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History of the Seven Summits



The Seven Summits

Richard Bass, a businessman and amateur mountaineer, set himself the goal of climbing the highest mountain on each of the seven continents, including mainland Australia. He hired David Breashears to guide him up Everest, the most difficult of his Seven, and completed his Everest summit on April 30, 1985. He then co-authored the book Seven Summits, which covered the undertaking (Bass et al. 1986).

Reinhold Messner revised Bass's list by substituting the Australia-New Guinea continent for mainland Australia. Pat Morrow first met Messner's challenge, finishing with climbing Carstensz Pyramid on May 7, 1986, shortly followed by Messner himself climbing Vinson on December 3rd, 1986. Morrow has also been the first to complete all eight summits from both lists.

As of March 2007, more than 198 climbers have climbed all seven of the peaks from either the Bass or the Messner list; about 30% of those have climbed all of the eight peaks required to complete both lists.

The first woman to complete the Bass and Messner lists was Junko Tabei finishing on July 28, 1992, by climbing Elbrus.

compass.pngThe first person to complete Seven Summits without the use of artificial oxygen on Mount Everest is Reinhold Messner. Miroslav Caban is probably the only other climber (besides Messner) as of October 2005 to finish the project without artificial oxygen on Everest (finished in 2005 with Carstensz). Between 2002 and 2007, Austrian climber Christian Stangl completed the Seven Summits (Messner list), climbing alone and without oxygen, and reported a record total ascent time from respective base camp to summit of 58 hours and 45 minutes.

In 1990, Rob Hall and Gary Ball became the first to complete the Seven Summits in seven months. Using the Bass list, they started with Mount Everest on May 10, 1990, and finished with Vinson on December 12, 1990, hours before the seven-month deadline.

The world record for completion of the Messner and Bass list is 136 days, by Danish climber Henrik Kristiansen(43) in 2008. Kristiansen completed the summits in the following order: Vinson on Jan 21st, Aconcagua on Feb 6, Kosciuszko on Feb 13, Kilimanjaro on Mar 1, Carstenz Pyramid on Mar 14, Elbrus on May 8, Everest on May 25, spending just 22 days on the mountain (normally, expeditions take up to 2 months acclimatizing, laying ropes etc...) and finally Denali on June 5, beating Irish Ian McKeevers' previous record by 20 days. The shortest time span set by a woman is 360 days, set by Britain's Annabelle Bond in 2005.

In October 2006 Kit Deslauriers became the first person to have skied down all seven peaks (Kosciuszko list). Three months later, in January 2007, Swedes Olof Sundström and Martin Letzter completed their Seven Summits skiing project by skiing down Carstensz Pyramid, thus becoming the first and only people to have skied both lists.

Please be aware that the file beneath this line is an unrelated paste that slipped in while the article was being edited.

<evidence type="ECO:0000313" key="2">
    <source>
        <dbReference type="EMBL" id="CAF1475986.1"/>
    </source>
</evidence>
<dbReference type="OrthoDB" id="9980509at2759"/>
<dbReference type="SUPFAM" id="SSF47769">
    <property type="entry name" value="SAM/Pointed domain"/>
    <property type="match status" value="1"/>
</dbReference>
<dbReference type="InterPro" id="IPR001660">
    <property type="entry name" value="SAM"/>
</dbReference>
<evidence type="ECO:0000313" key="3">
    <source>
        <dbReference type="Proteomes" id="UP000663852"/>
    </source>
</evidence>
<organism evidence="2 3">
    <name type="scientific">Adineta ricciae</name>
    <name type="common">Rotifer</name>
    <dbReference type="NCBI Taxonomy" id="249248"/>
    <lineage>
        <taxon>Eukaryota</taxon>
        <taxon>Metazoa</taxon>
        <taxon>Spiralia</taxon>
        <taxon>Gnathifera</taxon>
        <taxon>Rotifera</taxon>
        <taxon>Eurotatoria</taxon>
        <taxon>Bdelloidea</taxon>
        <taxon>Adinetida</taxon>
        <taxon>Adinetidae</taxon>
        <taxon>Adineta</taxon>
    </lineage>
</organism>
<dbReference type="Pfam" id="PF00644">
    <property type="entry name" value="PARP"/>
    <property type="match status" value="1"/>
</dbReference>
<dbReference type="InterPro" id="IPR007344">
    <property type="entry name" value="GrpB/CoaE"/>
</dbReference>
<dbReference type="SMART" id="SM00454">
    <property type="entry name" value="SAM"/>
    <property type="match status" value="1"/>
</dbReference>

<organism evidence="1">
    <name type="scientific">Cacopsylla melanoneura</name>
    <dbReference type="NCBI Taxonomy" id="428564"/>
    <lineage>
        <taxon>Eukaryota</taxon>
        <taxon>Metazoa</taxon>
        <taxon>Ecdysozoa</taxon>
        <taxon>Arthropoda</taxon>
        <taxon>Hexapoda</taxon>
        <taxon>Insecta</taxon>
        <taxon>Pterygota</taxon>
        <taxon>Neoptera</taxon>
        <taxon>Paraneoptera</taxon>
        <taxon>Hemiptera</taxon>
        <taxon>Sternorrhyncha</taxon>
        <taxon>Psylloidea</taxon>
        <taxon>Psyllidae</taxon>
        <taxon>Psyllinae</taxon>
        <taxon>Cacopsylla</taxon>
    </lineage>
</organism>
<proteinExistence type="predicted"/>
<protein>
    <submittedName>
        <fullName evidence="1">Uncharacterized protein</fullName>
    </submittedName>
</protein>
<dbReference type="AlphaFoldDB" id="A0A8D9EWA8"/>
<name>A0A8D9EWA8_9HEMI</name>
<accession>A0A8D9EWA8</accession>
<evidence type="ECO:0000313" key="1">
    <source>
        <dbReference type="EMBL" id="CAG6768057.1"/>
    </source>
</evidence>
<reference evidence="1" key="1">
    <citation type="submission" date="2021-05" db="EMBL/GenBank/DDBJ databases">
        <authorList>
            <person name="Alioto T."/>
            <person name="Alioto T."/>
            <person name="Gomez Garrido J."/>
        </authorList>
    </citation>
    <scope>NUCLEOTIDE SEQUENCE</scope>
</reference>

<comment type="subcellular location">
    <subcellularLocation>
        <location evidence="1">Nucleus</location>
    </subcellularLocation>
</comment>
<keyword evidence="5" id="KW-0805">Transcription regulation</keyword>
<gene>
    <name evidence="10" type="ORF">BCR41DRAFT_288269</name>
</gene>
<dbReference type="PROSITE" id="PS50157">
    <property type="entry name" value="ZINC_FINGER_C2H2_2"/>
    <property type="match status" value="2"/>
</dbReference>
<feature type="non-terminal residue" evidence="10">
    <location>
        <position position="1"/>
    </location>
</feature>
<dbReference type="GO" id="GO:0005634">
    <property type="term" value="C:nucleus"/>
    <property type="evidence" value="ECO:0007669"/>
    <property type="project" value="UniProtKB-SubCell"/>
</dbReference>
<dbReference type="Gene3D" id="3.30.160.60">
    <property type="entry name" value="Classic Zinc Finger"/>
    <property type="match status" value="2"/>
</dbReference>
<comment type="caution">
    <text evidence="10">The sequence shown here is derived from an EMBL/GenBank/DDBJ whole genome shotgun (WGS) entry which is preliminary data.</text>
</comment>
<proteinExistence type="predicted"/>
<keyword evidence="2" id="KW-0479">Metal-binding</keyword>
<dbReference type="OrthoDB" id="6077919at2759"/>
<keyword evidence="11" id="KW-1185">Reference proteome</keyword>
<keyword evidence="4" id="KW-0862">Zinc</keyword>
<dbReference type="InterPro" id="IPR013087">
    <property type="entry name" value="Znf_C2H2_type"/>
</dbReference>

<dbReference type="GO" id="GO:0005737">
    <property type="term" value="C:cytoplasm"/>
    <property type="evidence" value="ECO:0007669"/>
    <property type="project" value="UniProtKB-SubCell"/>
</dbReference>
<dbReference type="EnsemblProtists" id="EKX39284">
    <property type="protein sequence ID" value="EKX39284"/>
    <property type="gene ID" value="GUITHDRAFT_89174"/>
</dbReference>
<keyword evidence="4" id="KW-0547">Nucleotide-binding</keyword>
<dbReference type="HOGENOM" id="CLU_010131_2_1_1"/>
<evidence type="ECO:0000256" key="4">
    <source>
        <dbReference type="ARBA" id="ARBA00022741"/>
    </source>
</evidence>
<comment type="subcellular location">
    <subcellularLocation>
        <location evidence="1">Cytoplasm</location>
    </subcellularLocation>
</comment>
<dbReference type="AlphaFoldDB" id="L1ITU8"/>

On May 17, 2007, 18 year-old Samantha Larson from California became the youngest American to climb Mount Everest and also the youngest person to climb the Seven Summits (Bass list). In August 2007 she also climbed the Carstensz Pyramid.

On May 24, 2008, Cheryl Bart and her 23-year-old daughter Nikki became the first mother-daughter team to climb the Seven Summits. The entire ascent is detailed on their website.
 

Criticism of the Seven Summits Challenge

Many mountain climbers, beyond these one hundred and ninety eight, aspire to complete the seven ascents of one or both of these lists, but the expense, the demands placed on fitness, the physical hardship and the dangers involved are often greater than imagined. Popularization of the Seven Summits has not been without its detractors, who argue that it tempts the ambitious but inexperienced into paying large sums to professional guides who promise the "seven", and that the guides are therefore pressured to press on toward summits even to the detriment of their clients' safety.

Alpinism author Jon Krakauer (1997) wrote in Into Thin Air that it would be a bigger challenge to climb the second-highest peak of each continent, known as the Seven Second Summits. This is especially true for Asia, as K2 (8,611 m) demands greater technical climbing skills than Everest (8,848 m), while altitude-related factors such as the thinness of the atmosphere, high winds and low temperatures remain much the same. Some of those completing the seven ascents are aware of the magnitude of the challenge. In 2000, in a foreword to Steve Bell et al., Seven Summits, Morrow opined with humility '[t]he only reason Reinhold [Messner] wasn’t the first person to complete the seven was that he was too busy gambolling up the 14 tallest mountains in the world.'

From Wikipedia, the free encyclopedia

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